What’s the best way to ask your employer for funding?

With the right knowledge and training, many adults can bring more to their job and company. However, it’s possible that many people think that they can’t speak to their employer and ask them for education funding. Perhaps they believe that this is an inappropriate question to ask, or they don’t think that their employer would agree. In reality, employees that have been invested in by their place of work often have a higher well-being and are more productive — bringing more to their company. 

If you do want to speak your employer and ask for more funding, how should it be done? There are certain things to remember when approaching an employer and asking them for training. Members of the Newcastle College adult learning department give us their advice:

Spend time assessing your options

It’s important that you do plenty of research into your options before going to your employer. With many training and education providers, you’ll find that there are a range of courses and options available. From night courses to part-time degrees, to higher apprenticeships, you can find a course that will fit nicely around your work/life balance. 

You should bear in mind that university is not your option to further your education. Speak to your local college and visit their website to see what they have to offer — it’s likely that they run a course related to your field or around a topic that you’re interested in.

Courses are flexible

Put yourself in the shoes of an employer — they’re more likely to support your funding if they think it won’t affect your work productivity. Again, this is all about doing your research and demonstrating to your boss that there are flexible courses out there – designed for workers like you!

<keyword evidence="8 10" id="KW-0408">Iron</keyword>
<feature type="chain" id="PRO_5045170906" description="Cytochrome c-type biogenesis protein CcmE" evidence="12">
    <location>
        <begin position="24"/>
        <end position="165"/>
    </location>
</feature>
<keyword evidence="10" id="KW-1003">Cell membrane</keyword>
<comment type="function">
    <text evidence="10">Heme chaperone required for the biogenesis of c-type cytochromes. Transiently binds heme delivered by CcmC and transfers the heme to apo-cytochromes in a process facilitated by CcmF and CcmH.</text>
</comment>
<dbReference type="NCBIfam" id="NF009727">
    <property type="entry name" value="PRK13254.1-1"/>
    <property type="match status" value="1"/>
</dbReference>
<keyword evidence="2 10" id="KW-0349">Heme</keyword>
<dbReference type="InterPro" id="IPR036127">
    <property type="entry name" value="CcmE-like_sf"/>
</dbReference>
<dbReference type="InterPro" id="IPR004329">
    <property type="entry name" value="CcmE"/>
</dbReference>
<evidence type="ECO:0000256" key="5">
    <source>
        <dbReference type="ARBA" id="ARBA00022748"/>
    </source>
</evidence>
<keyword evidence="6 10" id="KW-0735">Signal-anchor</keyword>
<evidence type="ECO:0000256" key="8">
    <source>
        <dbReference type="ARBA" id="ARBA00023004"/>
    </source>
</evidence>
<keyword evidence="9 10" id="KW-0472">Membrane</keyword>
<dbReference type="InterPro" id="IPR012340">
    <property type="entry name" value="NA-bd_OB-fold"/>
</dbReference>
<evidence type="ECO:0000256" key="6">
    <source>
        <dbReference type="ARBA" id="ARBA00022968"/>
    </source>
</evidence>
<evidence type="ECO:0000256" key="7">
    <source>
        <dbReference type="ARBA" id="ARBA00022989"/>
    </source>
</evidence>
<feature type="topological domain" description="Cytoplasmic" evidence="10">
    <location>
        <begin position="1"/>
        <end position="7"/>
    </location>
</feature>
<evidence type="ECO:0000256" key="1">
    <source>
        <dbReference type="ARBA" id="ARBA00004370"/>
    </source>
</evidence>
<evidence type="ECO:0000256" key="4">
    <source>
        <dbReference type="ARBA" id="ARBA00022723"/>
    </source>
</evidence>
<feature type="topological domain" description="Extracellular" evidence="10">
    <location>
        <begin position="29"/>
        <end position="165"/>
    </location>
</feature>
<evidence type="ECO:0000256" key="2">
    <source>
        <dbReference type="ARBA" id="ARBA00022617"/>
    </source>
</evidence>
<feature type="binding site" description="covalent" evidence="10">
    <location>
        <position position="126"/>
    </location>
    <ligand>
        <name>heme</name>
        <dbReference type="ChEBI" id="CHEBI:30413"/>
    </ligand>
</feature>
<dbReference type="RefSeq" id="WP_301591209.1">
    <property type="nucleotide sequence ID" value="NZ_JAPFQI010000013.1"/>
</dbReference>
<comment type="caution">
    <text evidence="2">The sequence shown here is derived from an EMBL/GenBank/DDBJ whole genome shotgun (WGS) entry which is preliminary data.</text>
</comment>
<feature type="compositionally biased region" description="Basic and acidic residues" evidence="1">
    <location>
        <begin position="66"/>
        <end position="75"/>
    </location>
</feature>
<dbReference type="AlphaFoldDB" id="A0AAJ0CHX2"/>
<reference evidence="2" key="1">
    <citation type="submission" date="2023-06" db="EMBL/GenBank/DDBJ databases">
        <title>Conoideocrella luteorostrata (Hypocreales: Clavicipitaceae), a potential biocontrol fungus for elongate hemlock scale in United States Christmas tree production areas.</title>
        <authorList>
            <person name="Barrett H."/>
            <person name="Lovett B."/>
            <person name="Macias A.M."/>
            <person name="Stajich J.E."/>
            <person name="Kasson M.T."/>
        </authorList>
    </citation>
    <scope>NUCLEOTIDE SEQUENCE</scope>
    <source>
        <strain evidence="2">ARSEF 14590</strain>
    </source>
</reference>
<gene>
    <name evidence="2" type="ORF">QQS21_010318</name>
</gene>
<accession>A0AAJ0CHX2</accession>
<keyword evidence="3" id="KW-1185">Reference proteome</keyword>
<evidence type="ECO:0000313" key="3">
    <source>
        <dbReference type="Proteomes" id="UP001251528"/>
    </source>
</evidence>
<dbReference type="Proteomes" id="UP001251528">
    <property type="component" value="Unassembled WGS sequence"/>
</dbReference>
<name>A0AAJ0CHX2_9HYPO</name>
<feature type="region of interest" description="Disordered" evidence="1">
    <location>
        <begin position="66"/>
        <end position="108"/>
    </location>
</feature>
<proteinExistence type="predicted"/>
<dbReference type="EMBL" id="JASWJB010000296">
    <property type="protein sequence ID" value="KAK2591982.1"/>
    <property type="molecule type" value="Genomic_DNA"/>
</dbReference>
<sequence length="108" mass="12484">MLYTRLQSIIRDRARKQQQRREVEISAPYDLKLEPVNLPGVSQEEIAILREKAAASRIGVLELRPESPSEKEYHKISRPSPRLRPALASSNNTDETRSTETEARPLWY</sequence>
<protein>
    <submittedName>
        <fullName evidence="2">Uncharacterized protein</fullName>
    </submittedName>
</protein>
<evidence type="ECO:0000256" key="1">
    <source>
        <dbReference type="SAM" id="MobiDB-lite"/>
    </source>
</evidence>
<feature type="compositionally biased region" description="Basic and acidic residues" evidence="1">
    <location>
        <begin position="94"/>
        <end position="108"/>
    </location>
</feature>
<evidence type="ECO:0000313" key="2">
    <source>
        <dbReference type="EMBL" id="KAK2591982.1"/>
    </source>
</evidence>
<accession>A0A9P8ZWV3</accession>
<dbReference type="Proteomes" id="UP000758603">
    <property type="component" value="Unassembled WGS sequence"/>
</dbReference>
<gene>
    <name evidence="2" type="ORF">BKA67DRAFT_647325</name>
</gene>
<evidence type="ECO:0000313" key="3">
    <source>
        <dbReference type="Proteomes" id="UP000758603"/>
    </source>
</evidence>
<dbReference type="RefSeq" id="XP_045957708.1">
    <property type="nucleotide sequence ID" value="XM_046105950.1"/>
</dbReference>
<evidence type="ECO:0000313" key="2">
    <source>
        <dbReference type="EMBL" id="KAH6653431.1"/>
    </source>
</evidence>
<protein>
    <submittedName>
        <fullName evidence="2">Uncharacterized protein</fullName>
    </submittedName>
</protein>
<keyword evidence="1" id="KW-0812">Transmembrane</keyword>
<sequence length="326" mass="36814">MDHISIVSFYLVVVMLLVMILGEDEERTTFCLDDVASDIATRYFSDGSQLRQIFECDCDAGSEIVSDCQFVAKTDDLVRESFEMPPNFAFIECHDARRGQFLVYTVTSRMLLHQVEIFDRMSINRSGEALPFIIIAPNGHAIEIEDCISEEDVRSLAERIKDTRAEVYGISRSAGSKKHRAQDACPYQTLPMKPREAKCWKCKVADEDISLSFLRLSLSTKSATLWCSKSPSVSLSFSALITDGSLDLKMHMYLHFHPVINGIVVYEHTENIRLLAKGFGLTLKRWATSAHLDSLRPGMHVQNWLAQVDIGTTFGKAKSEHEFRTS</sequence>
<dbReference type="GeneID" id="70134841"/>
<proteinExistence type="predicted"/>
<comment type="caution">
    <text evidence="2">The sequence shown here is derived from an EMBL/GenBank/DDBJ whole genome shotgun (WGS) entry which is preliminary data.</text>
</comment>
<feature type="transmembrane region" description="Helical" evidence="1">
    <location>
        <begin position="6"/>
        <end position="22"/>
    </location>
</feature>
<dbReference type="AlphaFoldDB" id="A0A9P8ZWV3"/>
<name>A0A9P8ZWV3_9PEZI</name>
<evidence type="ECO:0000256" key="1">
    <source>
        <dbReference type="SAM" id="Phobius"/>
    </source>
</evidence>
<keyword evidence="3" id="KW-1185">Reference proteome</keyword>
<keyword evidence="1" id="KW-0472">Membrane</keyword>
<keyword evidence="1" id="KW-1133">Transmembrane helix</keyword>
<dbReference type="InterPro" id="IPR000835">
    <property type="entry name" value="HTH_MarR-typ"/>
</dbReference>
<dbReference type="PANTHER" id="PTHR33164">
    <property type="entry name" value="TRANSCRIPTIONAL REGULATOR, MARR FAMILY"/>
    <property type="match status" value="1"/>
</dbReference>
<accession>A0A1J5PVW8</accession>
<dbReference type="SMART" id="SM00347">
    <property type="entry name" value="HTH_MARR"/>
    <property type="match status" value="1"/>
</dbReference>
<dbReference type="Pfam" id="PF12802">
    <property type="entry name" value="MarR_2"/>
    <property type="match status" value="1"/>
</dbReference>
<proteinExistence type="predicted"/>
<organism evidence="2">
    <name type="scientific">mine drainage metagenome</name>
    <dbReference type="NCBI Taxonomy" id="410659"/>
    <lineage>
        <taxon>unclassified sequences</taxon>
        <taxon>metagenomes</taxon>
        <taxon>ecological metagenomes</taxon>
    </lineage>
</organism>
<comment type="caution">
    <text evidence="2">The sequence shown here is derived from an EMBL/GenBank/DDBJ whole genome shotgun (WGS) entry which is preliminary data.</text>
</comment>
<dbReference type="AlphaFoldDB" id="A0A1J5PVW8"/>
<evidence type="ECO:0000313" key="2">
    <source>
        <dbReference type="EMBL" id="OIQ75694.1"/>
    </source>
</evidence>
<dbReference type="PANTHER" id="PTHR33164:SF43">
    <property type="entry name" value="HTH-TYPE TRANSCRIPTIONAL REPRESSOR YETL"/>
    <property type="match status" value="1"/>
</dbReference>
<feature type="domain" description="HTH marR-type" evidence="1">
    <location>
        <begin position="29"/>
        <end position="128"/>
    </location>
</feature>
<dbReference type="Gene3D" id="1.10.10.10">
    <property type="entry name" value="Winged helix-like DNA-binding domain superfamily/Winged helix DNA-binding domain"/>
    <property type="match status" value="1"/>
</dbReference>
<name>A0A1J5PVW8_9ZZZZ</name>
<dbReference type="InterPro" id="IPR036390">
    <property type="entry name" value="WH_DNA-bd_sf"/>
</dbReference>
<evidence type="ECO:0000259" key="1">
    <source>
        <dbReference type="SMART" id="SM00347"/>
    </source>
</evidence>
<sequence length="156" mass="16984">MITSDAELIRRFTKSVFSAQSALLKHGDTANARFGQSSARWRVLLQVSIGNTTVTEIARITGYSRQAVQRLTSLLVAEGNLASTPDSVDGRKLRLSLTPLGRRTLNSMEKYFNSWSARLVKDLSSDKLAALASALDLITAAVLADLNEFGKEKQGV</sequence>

Assessment in many courses happens on the job. This means that you wouldn’t be sacrificing any working hours for exams and your ability to complete tasks at work shouldn’t be affected. 

Why not speak to your local college to find out more about the module structure and methods of assessment? 

Demonstrate further benefits

Are you aware of the benefits that you can bring to the business if you further your training?

You might be able to fill a knowledge gap in the company, for example. This is knowledge you can share with your colleagues. It’s also possible that after your training, you could be bringing in financial benefits for the business, for example if it means they don’t have to employ somebody else to fill a role or an external company to pick up that area of work. Think about what your new qualification could allow you to do and present this to your employer when asking the question. 

The happiness and satisfaction of employees is important to many company bosses. Let your employer know what this training would mean for you. Will it make you feel more confident in your role? Or, more valued and empowered? If so, express these feelings to your boss. 

Gather the information for them

Before you ask them about training, make sure you give them all the information they need upfront. This allows them to fully review all the information at a later date and saves them from doing in-depth research themselves. 

Bring information such as; module overviews, assessment methods, course testimonials and information about websites or open days so that they can find out more if they want to.

Remember that you’ll have to commit to giving up a significant amount of your personal time to complete a course, especially if your employer isn’t able to give you time away from the workplace. Make sure your employer knows the sacrifices you are willing to make to improve your performance at work.

One last thing to note is that you should never be afraid to ask the question for funding. You and your employer can enjoy the many benefits. 

As you can see, there are ways to approach your employer and ask them for funding. Don’t be afraid to ask the question — you and your employer can both enjoy the many benefits.

Photo by Priscilla Du Preez on Unsplash